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3 of 3 people found the following review helpful
4.0 out of 5 stars Its a Way Of Life, but if you live by the sword you will die by it, 25 Feb. 2010
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This review is from: Rise Of The Footsoldier [Blu-ray] (Blu-ray)
In December 1995, the bodies of three notorious figures in London's gangland, were found in a Range Rover on a snowy country road. They were riddled with bullets. Though two men were eventually convicted of their murder, the real story behind it has remained the subject of speculation, and it was previously treated in film in the Sean Bean thriller Essex Boys. Rise Of The Footsoldier takes a slightly different perspective, basing itself on the memoirs of former thug for hire and sometime gang lieutenant Carlton Leach. As well as providing background to the murders, it supplies a string of anecdotes about the London underworld which comprise a loose account of Leach's own rise to power and his gradual understanding of the horror of the world in which he operated.
Blame Guy Ritchie. The late 90s success of Ritchie's cliché-ridden Lock Stock and Two Smoking Barrels triggered a series of pitiful gangster movies from which the genre never really recovered. Sadly Rise of The Footsoldier, isn't likely to reverse that trend. Despite a decent lead performance from Hartnett, the film falls victim to all-too familiar East End stereotypes. They're either busy blowing someone's brains out or shagging a scantily-clad blonde. Director Julian Gilbey can certainly deliver a punch, but he seems to have mistaken shock for real emotional impact. This is an excellent attempt to bring something new to the crime genre. Those who can stomach it will find it genuinely thrilling and disturbing a repugnant gangland romp in which a group of Neanderthalic, perpetually gurning ruffians get tooled up with axe handles, baseball bats and Stanley knives then knock ten bells out of each other for just shy of two hours. Ultimately, violence aside, there's not a whole lot to this story, and once viewers have time to catch their breath and realise this they'll find that it starts to drag. Ricci Harnett makes a charismatic narrator and turns in a surprisingly affecting performance as Leach, but when he's absent there's little to hold our attention. Although there's some good solid acting from a cast largely borrowed from Eastenders, they never make us care as much as we should about the murdered men or the mystery relating to them. Again as with al these films I sense a undercurrent of suppressed homo-tendencies. Perhaps that's why there is a need to express this bottled up suppression in bouts of vilence.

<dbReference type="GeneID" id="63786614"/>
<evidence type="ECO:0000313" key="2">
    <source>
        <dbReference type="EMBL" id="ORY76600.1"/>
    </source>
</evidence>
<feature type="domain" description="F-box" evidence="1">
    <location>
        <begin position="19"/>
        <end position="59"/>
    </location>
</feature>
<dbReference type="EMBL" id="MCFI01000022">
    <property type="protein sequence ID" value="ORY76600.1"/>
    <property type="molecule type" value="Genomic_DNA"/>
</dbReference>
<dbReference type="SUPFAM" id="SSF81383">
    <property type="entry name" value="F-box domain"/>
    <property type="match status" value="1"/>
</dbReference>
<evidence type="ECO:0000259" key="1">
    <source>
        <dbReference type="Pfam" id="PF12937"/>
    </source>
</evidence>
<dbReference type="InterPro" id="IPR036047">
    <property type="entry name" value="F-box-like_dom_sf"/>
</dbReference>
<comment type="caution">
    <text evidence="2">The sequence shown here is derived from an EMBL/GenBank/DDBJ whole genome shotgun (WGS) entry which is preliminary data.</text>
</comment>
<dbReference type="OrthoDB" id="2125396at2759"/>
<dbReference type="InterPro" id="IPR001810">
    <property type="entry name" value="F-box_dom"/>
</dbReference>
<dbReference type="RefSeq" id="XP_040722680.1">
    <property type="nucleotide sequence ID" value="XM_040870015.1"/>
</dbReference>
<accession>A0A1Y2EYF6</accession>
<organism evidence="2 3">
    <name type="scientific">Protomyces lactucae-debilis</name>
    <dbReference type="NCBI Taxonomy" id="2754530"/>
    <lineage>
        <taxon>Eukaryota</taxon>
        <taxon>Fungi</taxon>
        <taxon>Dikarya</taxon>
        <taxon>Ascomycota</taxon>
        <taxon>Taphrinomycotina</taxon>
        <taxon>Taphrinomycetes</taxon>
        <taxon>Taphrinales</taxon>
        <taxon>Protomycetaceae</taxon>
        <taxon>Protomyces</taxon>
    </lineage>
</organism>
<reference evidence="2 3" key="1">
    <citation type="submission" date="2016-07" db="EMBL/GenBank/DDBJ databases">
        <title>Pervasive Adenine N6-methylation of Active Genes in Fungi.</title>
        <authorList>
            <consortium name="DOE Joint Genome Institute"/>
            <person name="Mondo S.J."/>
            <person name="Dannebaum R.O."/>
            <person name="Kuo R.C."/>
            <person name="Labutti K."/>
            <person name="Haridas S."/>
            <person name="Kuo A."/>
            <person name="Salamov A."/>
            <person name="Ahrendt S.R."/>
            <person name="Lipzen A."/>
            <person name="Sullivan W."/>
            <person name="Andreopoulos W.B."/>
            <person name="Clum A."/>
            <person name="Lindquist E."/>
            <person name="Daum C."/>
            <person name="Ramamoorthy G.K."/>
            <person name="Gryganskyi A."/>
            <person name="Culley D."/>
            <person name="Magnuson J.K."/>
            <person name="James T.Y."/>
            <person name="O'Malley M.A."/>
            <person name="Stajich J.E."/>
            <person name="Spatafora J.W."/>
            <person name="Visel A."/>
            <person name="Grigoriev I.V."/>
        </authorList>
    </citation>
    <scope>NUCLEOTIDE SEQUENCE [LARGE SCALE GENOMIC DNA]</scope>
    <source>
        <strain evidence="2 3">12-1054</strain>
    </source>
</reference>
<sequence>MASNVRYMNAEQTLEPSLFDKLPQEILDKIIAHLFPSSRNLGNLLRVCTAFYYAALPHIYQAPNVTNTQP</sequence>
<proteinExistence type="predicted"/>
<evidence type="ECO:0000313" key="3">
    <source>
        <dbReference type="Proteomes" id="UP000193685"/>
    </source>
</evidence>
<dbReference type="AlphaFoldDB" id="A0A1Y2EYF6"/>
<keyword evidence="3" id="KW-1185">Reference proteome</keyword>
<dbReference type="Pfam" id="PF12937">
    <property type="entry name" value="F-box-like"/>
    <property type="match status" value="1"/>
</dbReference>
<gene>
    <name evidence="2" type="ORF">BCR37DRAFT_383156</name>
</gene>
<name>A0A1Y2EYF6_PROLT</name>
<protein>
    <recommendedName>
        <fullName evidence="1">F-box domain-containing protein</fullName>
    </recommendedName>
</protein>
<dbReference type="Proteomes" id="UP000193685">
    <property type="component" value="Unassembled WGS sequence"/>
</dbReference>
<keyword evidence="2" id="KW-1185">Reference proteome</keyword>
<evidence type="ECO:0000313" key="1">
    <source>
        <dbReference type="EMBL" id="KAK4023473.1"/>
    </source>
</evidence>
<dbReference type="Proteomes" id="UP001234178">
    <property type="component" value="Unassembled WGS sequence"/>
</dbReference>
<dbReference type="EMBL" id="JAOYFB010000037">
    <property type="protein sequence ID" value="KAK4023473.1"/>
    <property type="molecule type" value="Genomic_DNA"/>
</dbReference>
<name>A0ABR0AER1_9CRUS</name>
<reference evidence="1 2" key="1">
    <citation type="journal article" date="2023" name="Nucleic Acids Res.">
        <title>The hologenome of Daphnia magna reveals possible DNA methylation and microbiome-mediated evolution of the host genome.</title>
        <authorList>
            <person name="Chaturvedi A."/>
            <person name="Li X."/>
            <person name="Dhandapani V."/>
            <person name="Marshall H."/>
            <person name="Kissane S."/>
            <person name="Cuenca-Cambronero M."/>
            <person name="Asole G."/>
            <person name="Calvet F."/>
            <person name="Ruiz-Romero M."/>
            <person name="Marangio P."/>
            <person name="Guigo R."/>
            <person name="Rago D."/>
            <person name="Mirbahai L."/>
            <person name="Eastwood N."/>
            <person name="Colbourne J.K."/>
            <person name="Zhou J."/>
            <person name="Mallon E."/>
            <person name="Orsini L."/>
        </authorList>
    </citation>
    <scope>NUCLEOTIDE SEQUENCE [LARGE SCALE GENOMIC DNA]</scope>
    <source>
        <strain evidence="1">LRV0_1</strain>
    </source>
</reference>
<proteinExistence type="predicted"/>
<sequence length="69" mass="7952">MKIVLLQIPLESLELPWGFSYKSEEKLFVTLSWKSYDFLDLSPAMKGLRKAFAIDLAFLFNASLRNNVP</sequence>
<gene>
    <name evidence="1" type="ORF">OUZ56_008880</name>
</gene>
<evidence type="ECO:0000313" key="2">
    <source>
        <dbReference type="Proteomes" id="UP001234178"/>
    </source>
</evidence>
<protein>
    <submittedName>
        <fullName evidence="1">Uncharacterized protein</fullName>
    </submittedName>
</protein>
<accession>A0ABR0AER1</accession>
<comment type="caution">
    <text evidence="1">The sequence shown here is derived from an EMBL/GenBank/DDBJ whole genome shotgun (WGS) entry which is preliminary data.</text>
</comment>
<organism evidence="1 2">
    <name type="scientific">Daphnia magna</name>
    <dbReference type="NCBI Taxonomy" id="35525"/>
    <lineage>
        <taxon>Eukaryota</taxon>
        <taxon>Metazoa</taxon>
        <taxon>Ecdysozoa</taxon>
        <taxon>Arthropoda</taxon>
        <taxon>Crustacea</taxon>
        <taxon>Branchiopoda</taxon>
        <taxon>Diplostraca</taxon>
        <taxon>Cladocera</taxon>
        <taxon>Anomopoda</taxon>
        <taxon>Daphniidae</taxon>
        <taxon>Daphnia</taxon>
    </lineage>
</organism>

Based on a memoir by former gang member and all-round hard case Carlton Leach. This is an unapologetic two hours that aims in vain for epic stature, tracing his career through three decades. Leach began as a West Ham-supporting soccer hooligan in the 1970s: the queasy violence between rival fans in its early scenes thus sustains another unlovable genre. Leach's progress, if that's the right word, involves a stint as a violent club bouncer (1980s), dalliances with various drugs and anabolic steroids, witnessing sundry murderous acts and eventually graduating to a real gang (1990's). In the large cast, women exist solely to be abused, slapped about or used as sexual playthings by these feral boy-men. And rightly so Beginning with Leach's experiences as a football hooligan, Rise Of The Footsoldier embarks on a visual assault comprising the most consistently violent images you will see on the big screen. Forget horror movies, this is real, visceral, eminently imitable violence of the sort which takes place on British streets every drunken weekend but which is, for the most part, blessedly hidden from the eyes of the public. It's an unrepentant attempt to shock the viewer into sitting up and taking notice, though in time it also has a numbing effect, which is, of course, entirely appropriate, because this is how it enables us to get into the mindset of its protagonists. As such, it is much more honest than most urban crime stories. Here even the most charming of villains are shown in full-on nastiness and there's no room for the illusion that they're really nice guys for whom we ought to feel sympathy because they love their dear old mums. When we start to identify with them anyway, this forces us to ask questions about ourselves.
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